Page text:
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Christian Music - Reviews, News, Interviews

Dreams & Visions

  • reviewed by Russ Breimeier Copyright Christianity Today International
  • 2007 1 Nov
  • COMMENTS
Dreams & Visions
Sounds like … an ethereal mix of programmed pop and world music elements, recalling such artists as Michelle Tumes, Iona, Loreena McKennitt, Enya, and Christine Denté .At a glance … Mary-Kathryn's first album since 2000's One Spirit shows considerable improvement in production values, resulting in the rare Christian album that's both catchy for the ear and reflective for the soul.Track Listing Incense of Praise
You Are There
Dreamers
Psalm 91
My Father's World
In Your Time
Flying Toward the Sun
Eve of Your Return
Wailing Wall
Glory Forever

Mary-Kathryn's 2000 national release—her third album—was one of the first reviews I ever wrote; I think it's fair to say we've both improved since then. One Spirit memorably blended world music elements with ethereal pop and inspirational songwriting. The only thing holding it back was so-so production values, sounding a little too routine and second-rate.

Though it's taken seven years to release a follow-up, Mary-Kathryn has improved in every way for Dreams & Visions. There's a stronger rhythmic foundation, alternating exotic beats with programmed Euro pop a la Enigma or Delirium. Thicker bass and more textured keyboards are topped off with the mesmerizing violin of Hugh Marsh (Bruce Cockburn, Dan Fogelberg), and of course, Mary-Kathryn's beautiful voice reminiscent of Christine Denté in tone and Joanne Hogg (Iona) in style.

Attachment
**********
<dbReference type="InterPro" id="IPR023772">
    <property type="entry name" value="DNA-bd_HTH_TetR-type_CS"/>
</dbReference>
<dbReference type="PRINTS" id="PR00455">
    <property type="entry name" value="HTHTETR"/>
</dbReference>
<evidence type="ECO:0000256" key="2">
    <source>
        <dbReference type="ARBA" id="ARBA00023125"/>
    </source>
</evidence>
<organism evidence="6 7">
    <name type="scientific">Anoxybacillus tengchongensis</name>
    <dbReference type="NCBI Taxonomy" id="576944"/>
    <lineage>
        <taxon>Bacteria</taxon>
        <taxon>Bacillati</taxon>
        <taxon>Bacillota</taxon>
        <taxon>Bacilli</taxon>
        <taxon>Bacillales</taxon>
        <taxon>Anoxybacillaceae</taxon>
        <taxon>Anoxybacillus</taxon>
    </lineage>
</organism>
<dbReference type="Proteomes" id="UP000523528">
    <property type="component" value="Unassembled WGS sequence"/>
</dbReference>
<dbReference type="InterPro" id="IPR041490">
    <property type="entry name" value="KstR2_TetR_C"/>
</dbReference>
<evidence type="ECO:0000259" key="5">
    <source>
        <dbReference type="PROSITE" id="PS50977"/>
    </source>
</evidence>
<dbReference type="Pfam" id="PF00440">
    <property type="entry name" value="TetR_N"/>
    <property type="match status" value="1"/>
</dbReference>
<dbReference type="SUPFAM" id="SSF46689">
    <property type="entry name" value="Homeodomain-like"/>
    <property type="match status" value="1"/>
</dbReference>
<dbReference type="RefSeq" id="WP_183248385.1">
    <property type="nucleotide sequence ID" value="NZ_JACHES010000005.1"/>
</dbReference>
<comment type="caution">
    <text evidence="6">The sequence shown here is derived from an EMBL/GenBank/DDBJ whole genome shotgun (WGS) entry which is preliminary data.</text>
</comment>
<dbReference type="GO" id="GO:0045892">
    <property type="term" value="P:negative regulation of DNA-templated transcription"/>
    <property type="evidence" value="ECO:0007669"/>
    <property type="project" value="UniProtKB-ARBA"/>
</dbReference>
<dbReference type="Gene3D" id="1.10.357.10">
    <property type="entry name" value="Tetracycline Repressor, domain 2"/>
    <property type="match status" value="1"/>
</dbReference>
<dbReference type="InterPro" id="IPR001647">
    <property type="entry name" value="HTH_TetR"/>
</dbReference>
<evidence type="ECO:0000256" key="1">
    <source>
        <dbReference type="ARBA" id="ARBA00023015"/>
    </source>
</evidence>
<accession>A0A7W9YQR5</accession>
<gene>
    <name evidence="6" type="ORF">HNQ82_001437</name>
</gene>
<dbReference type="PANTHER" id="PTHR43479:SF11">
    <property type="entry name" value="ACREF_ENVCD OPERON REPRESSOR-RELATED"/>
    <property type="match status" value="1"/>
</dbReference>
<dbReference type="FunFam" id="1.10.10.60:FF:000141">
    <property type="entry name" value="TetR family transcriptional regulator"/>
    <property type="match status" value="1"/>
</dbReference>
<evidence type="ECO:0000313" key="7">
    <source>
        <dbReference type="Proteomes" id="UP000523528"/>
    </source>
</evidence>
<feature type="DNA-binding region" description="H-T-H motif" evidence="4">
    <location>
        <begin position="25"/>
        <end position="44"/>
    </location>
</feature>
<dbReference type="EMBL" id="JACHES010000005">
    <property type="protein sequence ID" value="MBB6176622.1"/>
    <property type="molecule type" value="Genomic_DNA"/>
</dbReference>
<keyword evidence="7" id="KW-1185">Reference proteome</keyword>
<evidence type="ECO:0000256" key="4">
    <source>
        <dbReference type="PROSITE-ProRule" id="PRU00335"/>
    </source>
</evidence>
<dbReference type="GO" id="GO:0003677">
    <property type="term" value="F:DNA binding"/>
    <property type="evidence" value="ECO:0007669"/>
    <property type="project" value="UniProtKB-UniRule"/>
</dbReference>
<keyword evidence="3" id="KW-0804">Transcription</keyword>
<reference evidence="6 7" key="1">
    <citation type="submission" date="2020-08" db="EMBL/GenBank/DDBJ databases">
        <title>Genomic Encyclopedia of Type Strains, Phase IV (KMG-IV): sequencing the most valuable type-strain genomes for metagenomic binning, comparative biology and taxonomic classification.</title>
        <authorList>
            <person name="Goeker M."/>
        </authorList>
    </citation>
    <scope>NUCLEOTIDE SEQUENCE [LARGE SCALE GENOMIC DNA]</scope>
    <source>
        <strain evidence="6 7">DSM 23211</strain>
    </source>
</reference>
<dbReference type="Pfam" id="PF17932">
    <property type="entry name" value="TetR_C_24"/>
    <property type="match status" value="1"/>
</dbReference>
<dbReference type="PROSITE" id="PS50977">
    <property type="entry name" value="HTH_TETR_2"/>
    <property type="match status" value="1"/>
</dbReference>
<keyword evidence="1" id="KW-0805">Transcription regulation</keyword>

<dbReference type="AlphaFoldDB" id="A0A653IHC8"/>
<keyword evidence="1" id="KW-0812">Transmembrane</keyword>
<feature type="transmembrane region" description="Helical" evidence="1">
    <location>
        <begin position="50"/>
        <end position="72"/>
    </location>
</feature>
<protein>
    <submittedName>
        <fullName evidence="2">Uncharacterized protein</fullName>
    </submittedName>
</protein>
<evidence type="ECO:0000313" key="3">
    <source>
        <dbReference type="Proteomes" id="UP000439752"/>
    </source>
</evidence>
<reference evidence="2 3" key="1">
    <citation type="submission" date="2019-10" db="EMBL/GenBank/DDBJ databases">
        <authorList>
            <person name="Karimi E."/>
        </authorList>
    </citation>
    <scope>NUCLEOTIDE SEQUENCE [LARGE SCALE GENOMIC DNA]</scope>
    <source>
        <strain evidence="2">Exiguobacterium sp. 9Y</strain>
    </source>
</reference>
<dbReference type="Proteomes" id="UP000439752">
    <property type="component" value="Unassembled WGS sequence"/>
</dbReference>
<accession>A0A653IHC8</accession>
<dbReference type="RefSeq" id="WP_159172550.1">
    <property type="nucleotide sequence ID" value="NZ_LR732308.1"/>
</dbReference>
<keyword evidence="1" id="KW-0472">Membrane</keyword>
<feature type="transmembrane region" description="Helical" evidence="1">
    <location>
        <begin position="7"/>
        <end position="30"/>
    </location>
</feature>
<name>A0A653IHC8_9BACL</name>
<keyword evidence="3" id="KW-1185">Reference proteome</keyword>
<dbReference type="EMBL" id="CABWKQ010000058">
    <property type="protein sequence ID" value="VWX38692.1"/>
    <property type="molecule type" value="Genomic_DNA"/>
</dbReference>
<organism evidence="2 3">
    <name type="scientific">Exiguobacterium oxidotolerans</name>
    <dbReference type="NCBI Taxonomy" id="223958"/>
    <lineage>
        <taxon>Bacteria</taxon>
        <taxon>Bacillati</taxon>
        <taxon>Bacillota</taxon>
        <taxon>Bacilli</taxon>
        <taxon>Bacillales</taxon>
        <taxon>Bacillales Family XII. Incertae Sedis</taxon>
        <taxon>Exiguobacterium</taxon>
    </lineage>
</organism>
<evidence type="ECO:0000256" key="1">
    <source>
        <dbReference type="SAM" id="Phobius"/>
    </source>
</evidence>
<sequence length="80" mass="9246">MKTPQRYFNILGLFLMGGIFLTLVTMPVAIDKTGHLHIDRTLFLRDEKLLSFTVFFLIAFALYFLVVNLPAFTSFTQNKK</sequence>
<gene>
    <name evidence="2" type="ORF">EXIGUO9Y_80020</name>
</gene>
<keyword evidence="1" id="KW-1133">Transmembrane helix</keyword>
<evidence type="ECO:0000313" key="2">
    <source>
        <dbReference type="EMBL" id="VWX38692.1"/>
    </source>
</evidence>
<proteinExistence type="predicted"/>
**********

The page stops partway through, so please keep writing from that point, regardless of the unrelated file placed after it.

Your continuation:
"Incense of Praise" plays like Iona or Michelle Tumes with a slight Middle Eastern hook, while "Eve of Your Return" is more Celtic in feel. This ethereal style works nicely for a floating, Enya-like rendering of the hymn "This Is My Father's World." The worshipful "Glory Forever" sounds hypnotic in its programmed pop sound, while "In Your Time" benefits from some striking Brit-pop ambience.

Mary-Kathryn has gained some mainstream acceptance with her music over time. Yet she remains true to her church roots, offering songs that are very scriptural. It's obvious where "Psalm 91" comes from, and "You Are There" is likewise a smart paraphrase of God's unfailing presence as expressed in Psalm 139. "Dreamers" is the most interesting, mining Joel 2 for fresh biblical material not typically used in Christian music. About the strangest Mary-Kathryn gets is the way she'll occasionally "sing in the Spirit," vocalizing in different languages, if not "unknown languages." It's actually not too unlike the way some gospel artists sing in tongues or rely on Gregorian chant, and is used more here to add prayerful color and atmosphere to the arrangements.

The album is a little plodding at times ("Wailing Wall" is beautiful, but pokey), but for the most part, Mary-Kathryn nails it with a wonderful mix of ethereal melodies and reflective sounds that provide an ideal musical backdrop for meditating on the Word of God.

© Christa Banister, subject to licensing agreement with Christianity Today International. All rights reserved. Click for reprint information.


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